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"Dawn of War" pode não ser uma revolução, mas consegue ser diferente o suficiente para chamar a atenção de quem procura um jogo de estratégia dinâmico e divertido. E é uma das melhores adaptações - mesmo que não direta - da licença "WarHammer 40,000".
There's no question that Dawn of War will turn even the meekest, mildest players into bloodthirsty battle addicts. Jaded, hard-to-please RTS snobs may turn their noses up at this novice-friendly title, but that's no reason for the rest of us to sleep through this Dawn.
Enter Relic Entertainment's Dawn of War, a real-time strategy game that animates the combatants of the 41st century as they have never been animated before. Orks (yeah, Orcs, but with 41st-century weapons), Space Marines (the good guys), the forces of Chaos (the real bad guys) and Eldar (think elves with blasters and without the wimpy blond hair) participate in the wild melee. The game includes a single-player campaign in which players lead the Space Marines against their three foes, a skirmish mode in which any force can be your own and a complete multiplayer suite in which players can play online, controlling any of the four races.
Bottom line on Dawn of War -- if you demand depth and a strong economic model in your real-time strategy game, this one's probably not for you. Again, Dawn of War is much like Warhammer 40K. It's not very deep or realistic, but it's colorful, fast, and fun. And on those nights when you feel like unleashing your inner Orc, it doesn't get much better than that.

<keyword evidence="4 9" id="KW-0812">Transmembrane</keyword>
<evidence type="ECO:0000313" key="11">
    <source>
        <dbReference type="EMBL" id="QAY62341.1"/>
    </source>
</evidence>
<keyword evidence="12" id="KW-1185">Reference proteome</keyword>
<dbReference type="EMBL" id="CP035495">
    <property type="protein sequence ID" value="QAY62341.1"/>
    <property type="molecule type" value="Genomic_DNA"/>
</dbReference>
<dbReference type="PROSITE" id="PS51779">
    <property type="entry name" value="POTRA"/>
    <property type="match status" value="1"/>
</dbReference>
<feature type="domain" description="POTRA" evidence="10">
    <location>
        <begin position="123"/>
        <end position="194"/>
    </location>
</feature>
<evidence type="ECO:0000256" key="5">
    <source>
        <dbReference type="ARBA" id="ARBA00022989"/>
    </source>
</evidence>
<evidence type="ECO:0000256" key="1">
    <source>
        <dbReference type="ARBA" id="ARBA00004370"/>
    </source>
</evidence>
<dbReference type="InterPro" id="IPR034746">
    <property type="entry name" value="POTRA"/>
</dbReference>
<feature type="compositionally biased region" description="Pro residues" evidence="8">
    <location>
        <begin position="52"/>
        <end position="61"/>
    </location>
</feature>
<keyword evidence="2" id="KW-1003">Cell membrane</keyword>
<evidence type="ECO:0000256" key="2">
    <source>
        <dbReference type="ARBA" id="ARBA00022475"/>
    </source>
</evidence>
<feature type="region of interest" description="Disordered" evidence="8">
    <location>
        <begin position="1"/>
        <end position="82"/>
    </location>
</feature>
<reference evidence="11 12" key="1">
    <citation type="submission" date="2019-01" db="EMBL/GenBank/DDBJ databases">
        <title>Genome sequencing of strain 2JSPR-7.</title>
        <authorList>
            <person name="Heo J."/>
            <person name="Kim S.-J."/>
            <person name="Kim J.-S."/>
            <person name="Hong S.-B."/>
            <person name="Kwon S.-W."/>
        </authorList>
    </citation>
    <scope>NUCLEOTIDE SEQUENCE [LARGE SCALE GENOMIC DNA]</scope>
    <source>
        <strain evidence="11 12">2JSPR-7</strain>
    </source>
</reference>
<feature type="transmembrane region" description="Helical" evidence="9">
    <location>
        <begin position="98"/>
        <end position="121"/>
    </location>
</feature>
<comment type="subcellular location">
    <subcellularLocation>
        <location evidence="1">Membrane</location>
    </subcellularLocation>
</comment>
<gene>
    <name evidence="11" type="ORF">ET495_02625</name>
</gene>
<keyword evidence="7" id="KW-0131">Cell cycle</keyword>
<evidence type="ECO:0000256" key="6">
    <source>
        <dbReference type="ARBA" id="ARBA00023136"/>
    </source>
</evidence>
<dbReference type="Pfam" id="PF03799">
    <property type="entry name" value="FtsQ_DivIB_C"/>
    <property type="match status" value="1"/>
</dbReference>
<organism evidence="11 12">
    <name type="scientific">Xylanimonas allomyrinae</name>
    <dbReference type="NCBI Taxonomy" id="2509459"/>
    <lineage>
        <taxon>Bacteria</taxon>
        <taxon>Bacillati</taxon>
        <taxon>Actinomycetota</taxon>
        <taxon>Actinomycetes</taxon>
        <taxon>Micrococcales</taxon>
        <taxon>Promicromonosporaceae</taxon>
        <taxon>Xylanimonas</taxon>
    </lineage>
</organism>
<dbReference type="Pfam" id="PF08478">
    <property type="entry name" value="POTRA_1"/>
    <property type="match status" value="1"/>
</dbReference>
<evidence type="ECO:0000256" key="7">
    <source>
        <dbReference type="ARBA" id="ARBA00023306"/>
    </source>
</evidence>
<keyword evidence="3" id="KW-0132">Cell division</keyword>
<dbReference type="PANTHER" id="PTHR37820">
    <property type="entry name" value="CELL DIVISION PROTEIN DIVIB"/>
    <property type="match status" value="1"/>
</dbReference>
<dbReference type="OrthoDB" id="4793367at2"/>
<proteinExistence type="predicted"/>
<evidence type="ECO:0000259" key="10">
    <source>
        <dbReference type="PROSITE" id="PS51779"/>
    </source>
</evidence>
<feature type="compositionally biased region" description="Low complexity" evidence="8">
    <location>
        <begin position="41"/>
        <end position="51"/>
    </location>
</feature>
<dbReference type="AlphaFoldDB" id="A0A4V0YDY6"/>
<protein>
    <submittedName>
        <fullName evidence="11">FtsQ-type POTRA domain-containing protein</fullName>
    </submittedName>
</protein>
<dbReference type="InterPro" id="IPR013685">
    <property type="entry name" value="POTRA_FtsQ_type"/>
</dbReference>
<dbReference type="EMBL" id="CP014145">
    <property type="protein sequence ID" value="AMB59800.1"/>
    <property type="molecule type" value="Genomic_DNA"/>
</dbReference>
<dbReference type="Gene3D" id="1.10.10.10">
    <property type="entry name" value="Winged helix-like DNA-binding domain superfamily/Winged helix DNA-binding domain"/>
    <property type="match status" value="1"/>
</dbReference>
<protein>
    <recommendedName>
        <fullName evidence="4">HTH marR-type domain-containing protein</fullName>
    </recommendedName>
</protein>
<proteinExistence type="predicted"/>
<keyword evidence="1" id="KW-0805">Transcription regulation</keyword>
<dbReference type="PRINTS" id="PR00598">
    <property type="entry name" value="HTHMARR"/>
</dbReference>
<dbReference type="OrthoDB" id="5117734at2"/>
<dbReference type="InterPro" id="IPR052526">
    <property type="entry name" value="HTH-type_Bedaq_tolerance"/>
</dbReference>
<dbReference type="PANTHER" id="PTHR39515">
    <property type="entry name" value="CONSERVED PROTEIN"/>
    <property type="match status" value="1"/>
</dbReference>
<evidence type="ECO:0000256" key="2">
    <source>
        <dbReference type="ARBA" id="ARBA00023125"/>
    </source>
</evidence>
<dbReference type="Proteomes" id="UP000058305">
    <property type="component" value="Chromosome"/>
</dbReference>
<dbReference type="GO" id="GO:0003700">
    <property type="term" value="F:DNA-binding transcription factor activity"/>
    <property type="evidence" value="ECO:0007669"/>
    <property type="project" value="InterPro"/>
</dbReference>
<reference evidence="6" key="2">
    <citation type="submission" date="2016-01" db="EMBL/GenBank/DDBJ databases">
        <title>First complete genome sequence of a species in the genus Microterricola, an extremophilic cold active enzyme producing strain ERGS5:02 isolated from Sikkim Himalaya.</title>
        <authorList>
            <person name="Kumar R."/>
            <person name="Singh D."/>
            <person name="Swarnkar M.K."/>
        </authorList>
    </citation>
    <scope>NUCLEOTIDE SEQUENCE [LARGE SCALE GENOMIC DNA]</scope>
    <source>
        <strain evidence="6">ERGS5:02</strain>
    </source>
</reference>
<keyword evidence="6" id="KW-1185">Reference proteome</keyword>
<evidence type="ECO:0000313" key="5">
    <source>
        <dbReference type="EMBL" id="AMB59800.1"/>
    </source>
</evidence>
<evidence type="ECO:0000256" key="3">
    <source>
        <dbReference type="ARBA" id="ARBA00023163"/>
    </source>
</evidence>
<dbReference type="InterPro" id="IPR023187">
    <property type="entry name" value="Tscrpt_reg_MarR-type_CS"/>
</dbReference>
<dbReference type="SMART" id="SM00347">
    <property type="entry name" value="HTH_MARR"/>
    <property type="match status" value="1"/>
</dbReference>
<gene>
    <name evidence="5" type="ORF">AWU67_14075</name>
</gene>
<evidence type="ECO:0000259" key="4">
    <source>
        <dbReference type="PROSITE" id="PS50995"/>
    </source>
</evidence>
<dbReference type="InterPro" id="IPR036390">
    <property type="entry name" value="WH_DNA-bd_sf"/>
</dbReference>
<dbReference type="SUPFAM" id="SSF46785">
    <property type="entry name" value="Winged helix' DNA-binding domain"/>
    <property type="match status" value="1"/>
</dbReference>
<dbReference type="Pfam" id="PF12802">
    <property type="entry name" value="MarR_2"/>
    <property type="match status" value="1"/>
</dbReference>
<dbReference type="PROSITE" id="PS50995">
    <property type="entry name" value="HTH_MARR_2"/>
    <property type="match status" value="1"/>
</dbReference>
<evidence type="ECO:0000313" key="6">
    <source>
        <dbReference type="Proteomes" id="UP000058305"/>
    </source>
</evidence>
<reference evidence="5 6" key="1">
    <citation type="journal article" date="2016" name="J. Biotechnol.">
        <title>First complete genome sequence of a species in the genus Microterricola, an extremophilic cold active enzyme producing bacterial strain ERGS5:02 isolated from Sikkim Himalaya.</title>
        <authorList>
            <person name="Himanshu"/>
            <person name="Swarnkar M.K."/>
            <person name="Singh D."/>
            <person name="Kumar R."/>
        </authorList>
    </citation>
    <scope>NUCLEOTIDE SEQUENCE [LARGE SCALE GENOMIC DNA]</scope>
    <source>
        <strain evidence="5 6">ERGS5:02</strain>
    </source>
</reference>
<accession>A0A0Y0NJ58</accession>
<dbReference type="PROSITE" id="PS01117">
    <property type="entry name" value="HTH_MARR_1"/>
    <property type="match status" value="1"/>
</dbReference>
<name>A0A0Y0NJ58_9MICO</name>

Warhammer 40k: Dawn of War is a fantastic RTS, though it will likely appeal more to players who enjoy combat rather than micro-managing units. However, even if you are more of the resource management type, it is still worth a look.
For those of you who simply love RTS games and aren’t into Warhammer at all, fear not. At its core Dawn of War is simply a great game. The streamlined gameplay stressing combined arms tactics over brute force should and will appeal to any RTS gamer who is looking for something new. The only discernable weakness I can say about Dawn of War is the unit pathfinding can be annoying at times, but that is a challenge that every RTS game faces and in the light of what Dawn of War does right, pathfinding is a small problem. All and all, at the end of the day Relic has unleashed a game worthy of its origin and based on Dawn of War’s critical and commercial success already there is much, much more of this game to come which is simply awesome.
It's not easy being a standout in the massive RTS market these days. It's not good enough to have just good graphics or just a good story. For an RTS to standout any more it has be innovative, fun, have a solid story...it takes quite a bit. Most RTS's can't fit this bill, but Relic's Dawn of War (DoW) sure does. And you don't have to be familiar with the WarHammer 40k universe to get an absolute kick out of DoW. Right from the opening video, you will be drawn in by the insane action in DoW right until the end. If you're starving for a solid new RTS, DoW is amongst your few good choices.